Man charged with murdering brother of L.A. County Supervisor Mark Ridley-Thomas in 1981

Authorities have arrested and charged a man accused of killing the brother of Los Angeles County Supervisor Mark Ridley-Thomas 36 years ago in South L.A., officials said.

Michael Anthony Locklin, 61, was charged last week with the 1981 murder of Michael Thomas, according to a felony complaint filed in court. The complaint alleges Locklin killed Thomas during a robbery.

Greg Risling, a spokesman for the district attorney’s office, confirmed the victim was Ridley-Thomas’ brother.

Locklin, who is being held without bail, is scheduled to be arraigned later this month. If convicted, he could be sentenced to life in prison without parole or to death, the district attorney’s office said in a statement issued Thursday. Prosecutors will decide later whether to seek the death penalty.

Thomas was killed a decade before his brother was first elected to public office. Ridley-Thomas is one of the area’s most prominent political figures, serving stints on the Los Angeles City Council and in the state Assembly and Senate before being elected to the Board of Supervisors in 2008.

Ridley-Thomas declined to comment on his brother’s death or the charges.

“Any questions regarding charges filed against Michael Anthony Locklin should be directed to the L.A. County district attorney’s office, as it is their advice that it would be inappropriate to comment at this time,” the supervisor said.

Police say his brother, an insurance adjuster who was active in his church community, was stabbed multiple times.

LAPD Det. Jason Turner, who handled the case, described Thomas as an upstanding citizen who was an innocent victim of violence. Thomas was a pianist for his church choir, the detective said — and “a very good one at that.”

Investigators had identified Locklin as a “person of interest” by 1989 but did not have enough evidence to file charges, said LAPD Capt. Peter Whittingham, who oversees the department’s South Bureau Homicide Division. Locklin was by then serving prison time for sexually assaulting a minor, he said.

The killing was one of many that drew fresh attention recently after Whittingham’s unit doubled the number of detectives working on cold cases, he said. Investigators reexamined blood that had been found at the crime scene, and DNA tests showed that it matched Locklin’s, Whittingham said.

He said Locklin knew the victim from at least one or two prior contacts.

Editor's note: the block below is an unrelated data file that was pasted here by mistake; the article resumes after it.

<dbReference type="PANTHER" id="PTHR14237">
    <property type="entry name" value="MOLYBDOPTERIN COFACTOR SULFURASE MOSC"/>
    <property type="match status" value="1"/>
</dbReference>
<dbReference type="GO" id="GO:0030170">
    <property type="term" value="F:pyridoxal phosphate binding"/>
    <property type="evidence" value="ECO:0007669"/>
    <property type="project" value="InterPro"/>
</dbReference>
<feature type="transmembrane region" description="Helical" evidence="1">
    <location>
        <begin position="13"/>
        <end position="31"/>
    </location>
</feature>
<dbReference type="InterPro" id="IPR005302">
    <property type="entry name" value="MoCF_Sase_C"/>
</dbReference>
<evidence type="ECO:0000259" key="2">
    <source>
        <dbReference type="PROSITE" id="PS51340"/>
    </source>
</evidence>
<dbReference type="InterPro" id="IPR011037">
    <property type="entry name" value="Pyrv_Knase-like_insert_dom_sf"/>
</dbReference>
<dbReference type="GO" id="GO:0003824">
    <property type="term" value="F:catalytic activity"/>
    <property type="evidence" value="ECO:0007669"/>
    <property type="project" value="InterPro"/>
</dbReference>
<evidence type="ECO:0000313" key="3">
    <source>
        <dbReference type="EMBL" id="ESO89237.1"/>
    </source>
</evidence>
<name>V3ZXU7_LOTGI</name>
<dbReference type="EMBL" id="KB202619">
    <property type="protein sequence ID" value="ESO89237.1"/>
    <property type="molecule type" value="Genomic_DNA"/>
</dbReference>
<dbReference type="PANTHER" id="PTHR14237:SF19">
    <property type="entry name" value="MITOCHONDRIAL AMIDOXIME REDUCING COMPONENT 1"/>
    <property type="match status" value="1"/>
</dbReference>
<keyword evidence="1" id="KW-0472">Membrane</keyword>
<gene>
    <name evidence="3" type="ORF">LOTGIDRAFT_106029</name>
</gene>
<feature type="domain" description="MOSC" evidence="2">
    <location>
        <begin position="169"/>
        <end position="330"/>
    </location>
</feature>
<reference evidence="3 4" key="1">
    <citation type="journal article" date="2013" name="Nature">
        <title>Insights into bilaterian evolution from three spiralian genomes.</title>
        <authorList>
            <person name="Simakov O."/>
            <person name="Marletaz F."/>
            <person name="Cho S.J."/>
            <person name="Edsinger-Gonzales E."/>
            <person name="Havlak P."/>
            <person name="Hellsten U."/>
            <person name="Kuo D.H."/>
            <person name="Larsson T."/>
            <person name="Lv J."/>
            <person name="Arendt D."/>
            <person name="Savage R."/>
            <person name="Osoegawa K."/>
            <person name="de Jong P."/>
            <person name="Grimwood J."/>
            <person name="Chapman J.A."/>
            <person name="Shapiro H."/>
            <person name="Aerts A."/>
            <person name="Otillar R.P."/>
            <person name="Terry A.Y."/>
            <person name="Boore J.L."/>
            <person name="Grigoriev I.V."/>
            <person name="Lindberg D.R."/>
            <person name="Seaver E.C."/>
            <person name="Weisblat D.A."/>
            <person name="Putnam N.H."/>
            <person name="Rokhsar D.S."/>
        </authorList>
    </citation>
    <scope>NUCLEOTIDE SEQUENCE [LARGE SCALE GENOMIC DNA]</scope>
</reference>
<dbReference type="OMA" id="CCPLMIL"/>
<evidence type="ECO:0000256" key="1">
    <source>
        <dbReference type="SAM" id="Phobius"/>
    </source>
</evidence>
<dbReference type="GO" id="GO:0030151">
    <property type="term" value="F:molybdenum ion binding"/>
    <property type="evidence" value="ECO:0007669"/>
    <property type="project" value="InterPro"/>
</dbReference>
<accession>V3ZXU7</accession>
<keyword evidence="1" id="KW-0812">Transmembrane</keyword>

Thomas was one of 82 homicide victims in Los Angeles in August 1981, according to LAPD data. The city saw 877 homicides that year.

Although investigators were overworked at the time, Turner said, they were thorough in their work. That was crucial, he said, when he revisited the case decades later.

”Without doing what they did, I don’t think we would have been able to pick up the case and follow through with it,” he said.

Thomas’ death made little news at the time. The Los Angeles Sentinel published a four-sentence news brief shortly after the killing.

Thomas’ family had found the 37-year-old’s body in his apartment on West Santa Barbara Avenue — now Martin Luther King Jr. Boulevard — on a Sunday afternoon, according to the Aug. 20, 1981, story. The LAPD said then that Thomas had apparently been dead for several days, as his body was partly decomposed.

An LAPD sergeant told the newspaper that Thomas may have been a victim of burglars. The sergeant “refused further comment on the case, saying it would jeopardize the investigation into it,” the paper added.

Prosecutors said Thomas’ body was discovered after he didn’t show up for church and then work.

Locklin has a prior criminal history.

He is described as a “high-risk” sex offender on the state’s Megan’s Law website, which listed several 1987 convictions for rape, sexual penetration of a victim with a foreign object, and attempted sodomy and oral copulation.

Los Angeles County court records showed he was convicted of several felonies, including multiple counts of rape, in the late 1980s. Prosecutors recommended he be sentenced to 57 years in state prison; the records indicate he received a 36-year sentence.

It was not clear how many years Locklin spent behind bars. State prison officials declined Thursday to provide details about his imprisonment.

San Bernardino County court records showed Locklin pleaded no contest to failing to register as a sex offender in 2009.

nicole.santacruz@latimes.com

kate.mather@latimes.com

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UPDATES:

5:35 p.m., Aug. 10: This article was updated with a statement from Supervisor Mark Ridley-Thomas, more information about Michael Locklin’s criminal background, and comments from LAPD Det. Jason Turner.

10:30 a.m., Aug. 10: This article was updated with information from the district attorney’s office on possible punishment.

This article was originally published Aug. 9 at 8:10 p.m.

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